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Bingo King Aids Israeli Right Wing

Dr. Irving Moskowitz has sent millions from Hawaiian Gardens club to groups trying to thwart Mideast peace by buying land in contested areas. His activities raise controversy at home and abroad.


The money trickles in, $1 at a time, at a smoky bingo hall in Los Angeles County's tiniest city, the inaptly named Hawaiian Gardens.

It winds up, by the millions, in one of the world's most sensitive hot spots--the disputed territories within Israel--supporting organizations dedicated to keeping the biblical lands under Jewish control.

In the middle is Dr. Irving I. Moskowitz. The soft-spoken 67-year-old physician made his fortune building hospitals around Southern California, then discovered the new source of riches--the strip mall bingo hall--that helped him become a major player in tinderbox politics halfway around the world.

His Irving I. Moskowitz Foundation has dispersed more than $18 million in bingo profits to various causes in the 1990s, $6 million last year alone.

Some of the money supports charities in Hawaiian Gardens that distribute everything from free groceries to smoke alarms. But records show that far more of the millions goes to groups backing the agenda of the Israeli right wing: by buying up property in contested areas such as Jerusalem and campaigning to defeat peace plans under which Israel would surrender land to its Arab neighbors.

The fate of Israel is an emotional subject for many American Jews. But activists on both sides of the fierce peace debate in Israel say no one pours as much money into the cause as Moskowitz.

An Orthodox Jew who lost 120 relatives in the Holocaust, he has condemned the peace accords between Israel and its Arab neighbors as a "slide toward concessions, surrender and Israeli suicide." So he shrugs and says he is merely doing the "natural thing for a Jew," trying to "save our nation."

His grandfatherly demeanor belies a tough, competitive nature that has enabled him to master one contentious world after another: hospital economics, small-town California politics and the secretive land deals of the Middle East.

He also has found himself embroiled in controversy both in the California city where he accumulates the bingo dollars and in the nation that is his passion.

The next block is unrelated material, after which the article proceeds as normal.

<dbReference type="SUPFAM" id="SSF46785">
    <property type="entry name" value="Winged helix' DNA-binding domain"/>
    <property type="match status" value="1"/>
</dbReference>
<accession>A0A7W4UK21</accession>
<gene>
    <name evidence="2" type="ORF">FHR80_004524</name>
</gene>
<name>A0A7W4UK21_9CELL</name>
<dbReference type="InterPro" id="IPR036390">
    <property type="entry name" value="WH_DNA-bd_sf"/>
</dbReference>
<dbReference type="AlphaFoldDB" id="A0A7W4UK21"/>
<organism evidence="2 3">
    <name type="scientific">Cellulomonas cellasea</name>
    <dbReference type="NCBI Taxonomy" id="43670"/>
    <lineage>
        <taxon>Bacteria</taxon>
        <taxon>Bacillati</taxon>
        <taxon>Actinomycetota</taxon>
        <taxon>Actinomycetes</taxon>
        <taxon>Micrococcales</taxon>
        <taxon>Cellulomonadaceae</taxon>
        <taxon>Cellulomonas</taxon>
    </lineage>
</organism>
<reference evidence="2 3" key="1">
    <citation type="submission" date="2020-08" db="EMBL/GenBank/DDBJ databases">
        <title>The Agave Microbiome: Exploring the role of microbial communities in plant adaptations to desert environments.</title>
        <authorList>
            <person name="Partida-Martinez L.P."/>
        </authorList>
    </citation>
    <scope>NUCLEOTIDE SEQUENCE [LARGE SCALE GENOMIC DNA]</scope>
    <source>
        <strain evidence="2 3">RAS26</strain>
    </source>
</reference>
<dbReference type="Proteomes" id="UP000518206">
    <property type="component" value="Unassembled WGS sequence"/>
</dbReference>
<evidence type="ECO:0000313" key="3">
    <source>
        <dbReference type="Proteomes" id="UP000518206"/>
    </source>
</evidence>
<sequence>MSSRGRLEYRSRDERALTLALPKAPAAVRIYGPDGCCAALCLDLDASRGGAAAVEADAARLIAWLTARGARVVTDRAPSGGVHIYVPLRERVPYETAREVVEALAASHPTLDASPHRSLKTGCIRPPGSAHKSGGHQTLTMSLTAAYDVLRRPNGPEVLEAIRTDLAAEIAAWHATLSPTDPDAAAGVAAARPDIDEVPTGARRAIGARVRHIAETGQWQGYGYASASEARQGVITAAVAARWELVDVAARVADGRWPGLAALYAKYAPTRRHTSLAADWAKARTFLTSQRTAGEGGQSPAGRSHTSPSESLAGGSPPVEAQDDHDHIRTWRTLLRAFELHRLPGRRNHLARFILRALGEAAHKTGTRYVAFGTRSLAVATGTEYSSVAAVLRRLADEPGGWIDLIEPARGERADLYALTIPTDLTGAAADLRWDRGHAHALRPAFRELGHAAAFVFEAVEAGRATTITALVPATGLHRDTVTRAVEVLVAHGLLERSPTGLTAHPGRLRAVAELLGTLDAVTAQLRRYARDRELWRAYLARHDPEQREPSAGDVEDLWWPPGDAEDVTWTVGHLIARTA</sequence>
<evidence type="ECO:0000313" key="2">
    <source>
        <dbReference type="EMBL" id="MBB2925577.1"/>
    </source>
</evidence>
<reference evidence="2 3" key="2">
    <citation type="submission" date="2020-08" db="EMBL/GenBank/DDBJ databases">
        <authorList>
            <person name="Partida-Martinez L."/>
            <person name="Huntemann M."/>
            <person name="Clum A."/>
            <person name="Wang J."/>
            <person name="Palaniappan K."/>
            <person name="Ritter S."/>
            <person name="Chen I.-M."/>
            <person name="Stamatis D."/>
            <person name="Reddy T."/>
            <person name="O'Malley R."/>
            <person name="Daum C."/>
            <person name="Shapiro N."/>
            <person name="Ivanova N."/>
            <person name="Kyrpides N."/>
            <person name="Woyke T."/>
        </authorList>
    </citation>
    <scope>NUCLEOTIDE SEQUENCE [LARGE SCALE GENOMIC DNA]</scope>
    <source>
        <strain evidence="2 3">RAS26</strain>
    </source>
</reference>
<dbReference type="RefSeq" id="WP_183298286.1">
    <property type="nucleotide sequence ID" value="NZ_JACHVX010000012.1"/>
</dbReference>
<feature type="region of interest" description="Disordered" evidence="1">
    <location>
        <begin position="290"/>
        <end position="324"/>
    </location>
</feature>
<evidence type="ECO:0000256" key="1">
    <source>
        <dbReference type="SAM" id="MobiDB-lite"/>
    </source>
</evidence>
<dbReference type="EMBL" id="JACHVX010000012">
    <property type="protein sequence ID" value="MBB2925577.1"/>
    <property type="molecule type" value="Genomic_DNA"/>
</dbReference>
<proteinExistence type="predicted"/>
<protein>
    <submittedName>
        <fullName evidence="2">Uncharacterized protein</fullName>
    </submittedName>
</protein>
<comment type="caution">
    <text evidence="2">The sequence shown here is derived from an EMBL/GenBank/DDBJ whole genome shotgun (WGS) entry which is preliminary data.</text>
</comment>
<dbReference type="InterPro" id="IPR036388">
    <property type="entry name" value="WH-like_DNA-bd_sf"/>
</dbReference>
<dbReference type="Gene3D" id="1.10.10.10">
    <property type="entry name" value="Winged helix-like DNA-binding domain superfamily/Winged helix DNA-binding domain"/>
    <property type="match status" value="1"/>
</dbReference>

Some in Hawaiian Gardens now question how the doctor who once delivered their babies--but moved to Florida 16 years ago--has continued to use his influence in the community.

For years, his foundation sent $30,000 a month to a food bank run by the husband of an influential city councilwoman. But in October, the food bank was searched by the Los Angeles County district attorney's office, which said the husband may have pocketed much of the money. And in February, city officials put Moskowitz in a position to earn millions more when gambling expands beyond bingo in the southeast Los Angeles County city: They approved a poker parlor for land he acquired with $2.7 million in help from the city.

In Israel, meanwhile, the role of the right wing has come under rising scrutiny since the Nov. 4 assassination of Prime Minister Yitzhak Rabin by a law student who came from its ranks.

Although no one accuses Moskowitz of condoning such violence ("a terrible thing," he calls it), backers of peace talks with the Palestinians complain that he and others engage in "deliberate provocations" by buying property in "the most holy place on Earth."

"He is a man who lives far away with a big box of matches, facing a huge keg of gunpowder which is Jerusalem," said Ornan Yekutieli, a left-wing member of that city's Municipal Council.

"He sits and he throws matches," Yekutieli said. "And one of the matches will succeed and make a gigantic explosion."

But many others agree with Moskowitz that it is a recipe for disaster to trade land for peace with Palestinian leader Yasser Arafat. To them, Moskowitz is "a great hero."

And even critics grudgingly admire how he backs up his beliefs.

"He has the money," said Yekutieli, "and he uses it."

Relatives Killed by Nazis

Like many in America, Moskowitz grew up knowing "the precariousness of Jewish existence," says a short biography handed out at a banquet where he was honored. Having lost so many relatives to the Nazis, he figured that "but for an accident which brought my parents [from Poland to the United States], my brothers, sisters and I would have also been victims."

He was born in Manhattan, the ninth son in a family of 12 children. With the Depression brewing, the clan took off for Milwaukee, where a grandfather was eking out a living peddling fish.

The heavily German city was a difficult place for a young Jew during World War II. An older brother, a mailman, found himself delivering anti-Semitic newsletters. And Moskowitz still has the tattered baseball glove he says he won betting a neighbor that appeasement would not keep the Nazis from overrunning Europe.

He is not one for self-analysis. Asked what made him so driven, he simply suggests he was always that way, recalling racing past a cute girl as a youth so "she would be proud of me and like me."

That speed later won him headlines as a baseball outfielder, but he decided that medicine was a more promising way to escape poverty.

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